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Rhythm of Thought

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When the United States declared war on terrorists and their state sponsors, Iran, Afghanistan and Iraq were mentioned but Saudi Arabia, a country known for sponsoring Wahhabism, a strict form of Islam was left out.
Oil rich Saudi Arabia, a Sunni dominated country uses Wahhabism to counter Shia revivalism. Radical teachers of Wahhabism are sponsored to take their preaching to different parts of the world some of them radicalising young Muslims in the process.
Wahhabism is an offshoot of Salafism (pure Islam). Salafism is by no means synonymous with militant violence, yet one is not constrained to argue that the extremism it represents in the interpretation of the Koran has influenced Islamic terrorist groups in their outburst. To also think that Al Qaeda, a Sunni group founded by a Saudi dissident raised in the Wahhabi tradition has set the benchmark for Islamic extremism draws closer attention to the Islamic narrative that Saudi Arabia professes in its opposition of to shia influence.

A sect like Pakistan’s Jamaat –e-Islamic draws its Islamic aspiration from Saudi Wahhabism. The sect stands against freedom of religion in the Arab world, professing strong hatred of secularism.
Lawrence Freedman in his book “A Choice of Enemies – America Confronts the Middle East” finds Saudi Arabia culpable in the dangerous dogma that Al Qaeda represents by tracing Saudi sponsored wahhabist tendencies in the Madrassa of Pakistan where the Taliban developed their extreme disposition. The Taliban in turn prepared the climate for Al Qaeda to blossom.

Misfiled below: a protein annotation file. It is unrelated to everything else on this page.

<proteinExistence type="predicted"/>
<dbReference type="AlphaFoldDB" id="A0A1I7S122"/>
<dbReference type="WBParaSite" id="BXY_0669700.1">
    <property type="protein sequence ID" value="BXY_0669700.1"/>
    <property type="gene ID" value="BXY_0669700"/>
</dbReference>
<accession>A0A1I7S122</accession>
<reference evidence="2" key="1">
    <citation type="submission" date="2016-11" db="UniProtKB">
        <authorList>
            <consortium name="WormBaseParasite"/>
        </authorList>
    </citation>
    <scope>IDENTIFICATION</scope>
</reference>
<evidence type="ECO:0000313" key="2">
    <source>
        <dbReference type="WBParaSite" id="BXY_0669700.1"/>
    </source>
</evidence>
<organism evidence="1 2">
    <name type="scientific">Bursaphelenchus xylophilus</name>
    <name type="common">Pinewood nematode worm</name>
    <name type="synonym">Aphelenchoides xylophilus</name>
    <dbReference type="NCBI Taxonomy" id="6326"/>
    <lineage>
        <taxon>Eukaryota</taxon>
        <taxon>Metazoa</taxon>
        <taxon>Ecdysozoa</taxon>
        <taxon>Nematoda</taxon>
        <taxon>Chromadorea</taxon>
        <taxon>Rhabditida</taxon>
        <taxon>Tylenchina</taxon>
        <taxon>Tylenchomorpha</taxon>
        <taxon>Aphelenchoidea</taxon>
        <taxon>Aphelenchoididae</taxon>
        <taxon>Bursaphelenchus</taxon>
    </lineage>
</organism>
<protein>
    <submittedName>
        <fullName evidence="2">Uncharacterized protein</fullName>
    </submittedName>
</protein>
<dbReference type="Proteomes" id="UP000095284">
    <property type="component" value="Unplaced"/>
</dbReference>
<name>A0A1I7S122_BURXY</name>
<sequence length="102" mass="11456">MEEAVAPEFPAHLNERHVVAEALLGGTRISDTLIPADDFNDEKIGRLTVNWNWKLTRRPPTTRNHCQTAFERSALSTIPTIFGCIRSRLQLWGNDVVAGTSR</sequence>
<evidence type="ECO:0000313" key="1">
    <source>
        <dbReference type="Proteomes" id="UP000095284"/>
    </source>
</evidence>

I feel that, Saudi's propagation of extreme Islamism goes a long way in explaining the instinct that propelled the nineteen hijackers of Saudi descent to crash U.S airliners into important targets on 9/11.
Freedman expatiating on this point made reference to Craig Unger who argues that George W. Bush was prepared to let the Saudis off the hook because of his family’s close personal and financial links with Saudi Arabia. Freedman pushing the argument further gives the example of 142 Saudis, including twenty four members of the Bin Laden family who were allowed to leave Saudi Arabia in a private jet on September 14 after 9/11 without FBI screening, to ascertain if suspected terrorists were among them. Though the 9/11 commission refutes this claim, yet its recommendation on Saudi – US relations is apt:

The problem in the US-Saudi relationship must be confronted openly. The United States and Saudi Arabia must determine if they can build a relationship that political leaders on both sides are prepared to publicly defend – a relationship about more than oil. It should include a shared interest in greater tolerance and cultural respect, translating into a commitment to fight the violent extremists who foment hatred.
The commission’s recommendation touched on the salient points of US economic interest in Saudi Arabia, it reveals the inconsistency of US foreign policy in dealing with nations of the Middle East. It also calls for commitment by Saudi Arabia to fight extremism. The contradiction established in the recommendation of the 9/11 commission is in tandem with the view of Henry Kissinger a former US Secretary of State. In his book “World Order” Kissinger blames the Saudi government for a strategic error that made it fail to understand the dynamism in global politics that it cannot continue to support and manipulate radical Islamism abroad without becoming a victim.
That Saudi Arabia survived the intense Al Qaeda 2003 campaign against it, is not a guarantee that it will not be a victim of a changing world order in the future. ISIS plans to deal with Saudi Arabia.

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